Royal family’s VERY strict Christmas dinner seating plan revealed
EVER hosted Christmas dinner? Then you'll know just how hard it is to squeeze the whole family around one table.
That said, we never thought this would be an issue The Queen faces too – but Her Maj has come up with an excellent way around it.
Earlier this week, The Queen announced that she has "regretfully" decided to cancel her annual Christmas party with the Royal Family over Omicron fears.
The last time Her Majesty hosted her Buckingham Palace party was back in 2019 – and shortly afterwards, her granddaughter's husband Mike Tindall shed light on the unusual seating arrangements.
Speaking on his podcast The Good, The Bad & The Rugby, the dad-of-three was asked by co-hosts Alex Payne and James Haskell where he is seated at the royal party.
James teased: "Is there a promotion and relegation based on the year's performance? Because if there is I imagine you're pretty much sitting on the right-hand side of Her Majesty."
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Doing his best not to rise to the jokes, Mike revealed that there were 70 guests in total and 10 people to a table.
He said: "I was on Prince Charles' table, it was lovely.
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"This is the family lunch, there were seven tables so there must have been about 70 of us there."
But what about the kids? Do Prince George, Princess Charlotte and Prince Louis have their own table?
Well according to Mike, the Queen's great-grandchildren have a separate room entirely.
He added: "The kiddies have their own little [table] in a different room."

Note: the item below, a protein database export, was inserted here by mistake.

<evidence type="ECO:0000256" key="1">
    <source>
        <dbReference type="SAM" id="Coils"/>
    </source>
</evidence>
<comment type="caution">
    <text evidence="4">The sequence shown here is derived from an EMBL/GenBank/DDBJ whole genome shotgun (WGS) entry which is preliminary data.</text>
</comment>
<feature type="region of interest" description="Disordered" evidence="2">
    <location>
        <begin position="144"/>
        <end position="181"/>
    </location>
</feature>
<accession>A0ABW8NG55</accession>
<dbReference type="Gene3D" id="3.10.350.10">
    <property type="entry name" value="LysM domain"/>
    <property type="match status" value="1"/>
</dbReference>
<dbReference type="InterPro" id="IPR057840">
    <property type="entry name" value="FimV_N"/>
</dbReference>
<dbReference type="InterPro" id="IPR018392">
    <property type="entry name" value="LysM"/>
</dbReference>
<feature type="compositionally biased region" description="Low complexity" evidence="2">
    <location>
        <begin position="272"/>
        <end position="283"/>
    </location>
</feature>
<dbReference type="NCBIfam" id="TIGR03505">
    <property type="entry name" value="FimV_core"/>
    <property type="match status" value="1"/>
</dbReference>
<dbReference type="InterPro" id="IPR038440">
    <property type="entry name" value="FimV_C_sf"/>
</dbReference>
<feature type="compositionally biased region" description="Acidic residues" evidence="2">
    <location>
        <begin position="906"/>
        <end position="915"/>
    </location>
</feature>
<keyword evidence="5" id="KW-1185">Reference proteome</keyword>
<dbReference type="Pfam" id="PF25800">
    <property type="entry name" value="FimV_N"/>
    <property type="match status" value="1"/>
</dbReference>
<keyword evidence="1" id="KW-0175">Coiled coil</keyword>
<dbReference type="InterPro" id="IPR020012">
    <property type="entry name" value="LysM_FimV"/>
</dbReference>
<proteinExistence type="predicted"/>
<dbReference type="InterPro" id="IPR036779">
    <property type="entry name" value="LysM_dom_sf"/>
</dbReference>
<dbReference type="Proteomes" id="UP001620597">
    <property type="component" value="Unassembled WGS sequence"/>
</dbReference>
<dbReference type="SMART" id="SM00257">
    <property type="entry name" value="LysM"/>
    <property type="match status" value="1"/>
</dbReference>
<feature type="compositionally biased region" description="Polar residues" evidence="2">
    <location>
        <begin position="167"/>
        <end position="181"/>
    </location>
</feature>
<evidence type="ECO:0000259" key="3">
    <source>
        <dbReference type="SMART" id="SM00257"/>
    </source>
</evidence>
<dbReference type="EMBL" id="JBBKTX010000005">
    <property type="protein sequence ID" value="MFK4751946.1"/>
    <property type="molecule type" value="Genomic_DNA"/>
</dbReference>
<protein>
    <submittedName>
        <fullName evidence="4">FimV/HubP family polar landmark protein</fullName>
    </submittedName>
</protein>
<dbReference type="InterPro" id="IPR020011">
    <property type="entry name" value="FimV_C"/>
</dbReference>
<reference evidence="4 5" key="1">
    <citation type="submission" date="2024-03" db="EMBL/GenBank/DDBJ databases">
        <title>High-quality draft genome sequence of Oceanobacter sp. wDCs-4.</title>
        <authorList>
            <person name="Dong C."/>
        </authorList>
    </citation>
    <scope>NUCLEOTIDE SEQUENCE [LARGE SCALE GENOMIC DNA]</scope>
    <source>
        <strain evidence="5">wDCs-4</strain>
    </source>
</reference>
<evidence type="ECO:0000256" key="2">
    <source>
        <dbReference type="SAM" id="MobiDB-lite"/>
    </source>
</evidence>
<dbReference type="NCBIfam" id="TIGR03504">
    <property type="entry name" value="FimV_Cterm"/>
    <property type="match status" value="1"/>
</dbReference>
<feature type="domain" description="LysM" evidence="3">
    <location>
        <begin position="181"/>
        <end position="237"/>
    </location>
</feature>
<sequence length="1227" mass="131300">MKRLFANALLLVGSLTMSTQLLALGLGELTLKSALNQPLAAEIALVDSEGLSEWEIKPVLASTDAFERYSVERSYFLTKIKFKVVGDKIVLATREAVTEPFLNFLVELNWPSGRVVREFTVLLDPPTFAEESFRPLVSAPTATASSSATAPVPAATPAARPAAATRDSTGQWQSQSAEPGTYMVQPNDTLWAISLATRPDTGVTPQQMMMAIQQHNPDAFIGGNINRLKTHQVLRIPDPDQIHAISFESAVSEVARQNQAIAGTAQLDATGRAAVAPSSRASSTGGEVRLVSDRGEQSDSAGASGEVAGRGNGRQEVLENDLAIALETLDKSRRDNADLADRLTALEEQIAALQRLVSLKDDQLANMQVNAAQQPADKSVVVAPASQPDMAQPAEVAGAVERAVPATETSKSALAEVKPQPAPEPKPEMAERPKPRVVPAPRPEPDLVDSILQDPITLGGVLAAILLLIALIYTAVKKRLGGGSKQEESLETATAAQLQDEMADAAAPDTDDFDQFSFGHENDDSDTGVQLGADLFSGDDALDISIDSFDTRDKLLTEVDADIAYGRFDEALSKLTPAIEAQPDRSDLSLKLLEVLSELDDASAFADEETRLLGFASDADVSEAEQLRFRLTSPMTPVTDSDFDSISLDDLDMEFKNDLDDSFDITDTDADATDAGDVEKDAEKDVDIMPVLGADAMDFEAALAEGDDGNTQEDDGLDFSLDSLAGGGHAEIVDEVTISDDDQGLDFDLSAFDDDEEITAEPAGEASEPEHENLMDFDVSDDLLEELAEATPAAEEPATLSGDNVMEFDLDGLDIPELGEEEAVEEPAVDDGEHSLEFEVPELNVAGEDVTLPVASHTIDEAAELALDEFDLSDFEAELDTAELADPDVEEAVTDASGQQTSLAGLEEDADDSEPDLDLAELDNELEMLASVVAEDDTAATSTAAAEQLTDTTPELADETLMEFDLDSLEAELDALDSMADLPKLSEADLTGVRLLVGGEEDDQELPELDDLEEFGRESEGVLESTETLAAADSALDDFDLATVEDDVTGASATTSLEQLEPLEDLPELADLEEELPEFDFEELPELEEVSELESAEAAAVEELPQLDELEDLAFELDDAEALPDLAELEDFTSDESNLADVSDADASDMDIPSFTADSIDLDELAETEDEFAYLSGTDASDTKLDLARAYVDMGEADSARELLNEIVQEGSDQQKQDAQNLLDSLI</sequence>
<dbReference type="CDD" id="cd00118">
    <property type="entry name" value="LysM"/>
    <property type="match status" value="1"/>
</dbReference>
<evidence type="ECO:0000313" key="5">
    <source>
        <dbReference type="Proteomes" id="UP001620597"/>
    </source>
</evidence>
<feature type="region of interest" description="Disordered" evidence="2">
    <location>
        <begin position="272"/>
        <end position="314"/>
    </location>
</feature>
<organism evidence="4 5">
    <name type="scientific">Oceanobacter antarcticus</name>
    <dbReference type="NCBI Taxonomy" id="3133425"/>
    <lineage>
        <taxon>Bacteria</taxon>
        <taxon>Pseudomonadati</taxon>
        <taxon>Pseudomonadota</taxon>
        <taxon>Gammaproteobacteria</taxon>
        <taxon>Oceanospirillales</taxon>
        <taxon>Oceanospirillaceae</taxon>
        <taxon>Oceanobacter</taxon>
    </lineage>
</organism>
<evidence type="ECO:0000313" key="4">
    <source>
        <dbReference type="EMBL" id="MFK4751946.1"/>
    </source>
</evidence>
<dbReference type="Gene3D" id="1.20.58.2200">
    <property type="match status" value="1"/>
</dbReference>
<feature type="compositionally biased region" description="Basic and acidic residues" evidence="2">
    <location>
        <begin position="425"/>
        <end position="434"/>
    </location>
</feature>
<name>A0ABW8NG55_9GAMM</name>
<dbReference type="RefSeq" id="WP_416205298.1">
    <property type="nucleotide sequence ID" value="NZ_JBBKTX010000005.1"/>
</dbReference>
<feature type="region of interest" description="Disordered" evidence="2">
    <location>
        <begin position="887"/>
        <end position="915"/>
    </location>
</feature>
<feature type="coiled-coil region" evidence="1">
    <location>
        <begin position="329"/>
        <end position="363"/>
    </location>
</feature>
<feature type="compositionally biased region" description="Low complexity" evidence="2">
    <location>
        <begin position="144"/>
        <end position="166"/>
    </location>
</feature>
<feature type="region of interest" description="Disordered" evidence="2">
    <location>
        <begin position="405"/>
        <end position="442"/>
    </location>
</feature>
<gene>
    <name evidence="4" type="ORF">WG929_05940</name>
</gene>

And that's not the only unusual tradition the Royals have – according to royal author Brian Hoey, the order in which the family arrive for Christmas in Sandringham all depends on their status.
Speaking to Wales Online in 2014, the expert revealed that members of the family are given a specific time to arrive a week before the celebrations.
He said: "Those family members who have been invited to spend the holiday with the Queen and Prince Philip are told by the Crown Equerry, who organises all transport, in what order they are to arrive at Sandringham, the Queen’s Norfolk estate, and at exactly what time
"Royal protocol being what it is, it’s all worked out according to precedence and seniority, with the most junior and least important arriving first and Prince Charles and the Duchess of Cornwall, the Duke and Duchess of Cambridge [and their children], the last to turn up."
In more Royal Family news, Prince William shared the most ‘difficult’ part of Royal’s annual Christmas church trip.
And you can be the Queen’s gardener at Windsor Castle – and you’ll get paid £19,500 for it.
Plus Prince William kept touching promise to Kate Middleton with family’s Christmas card photo.
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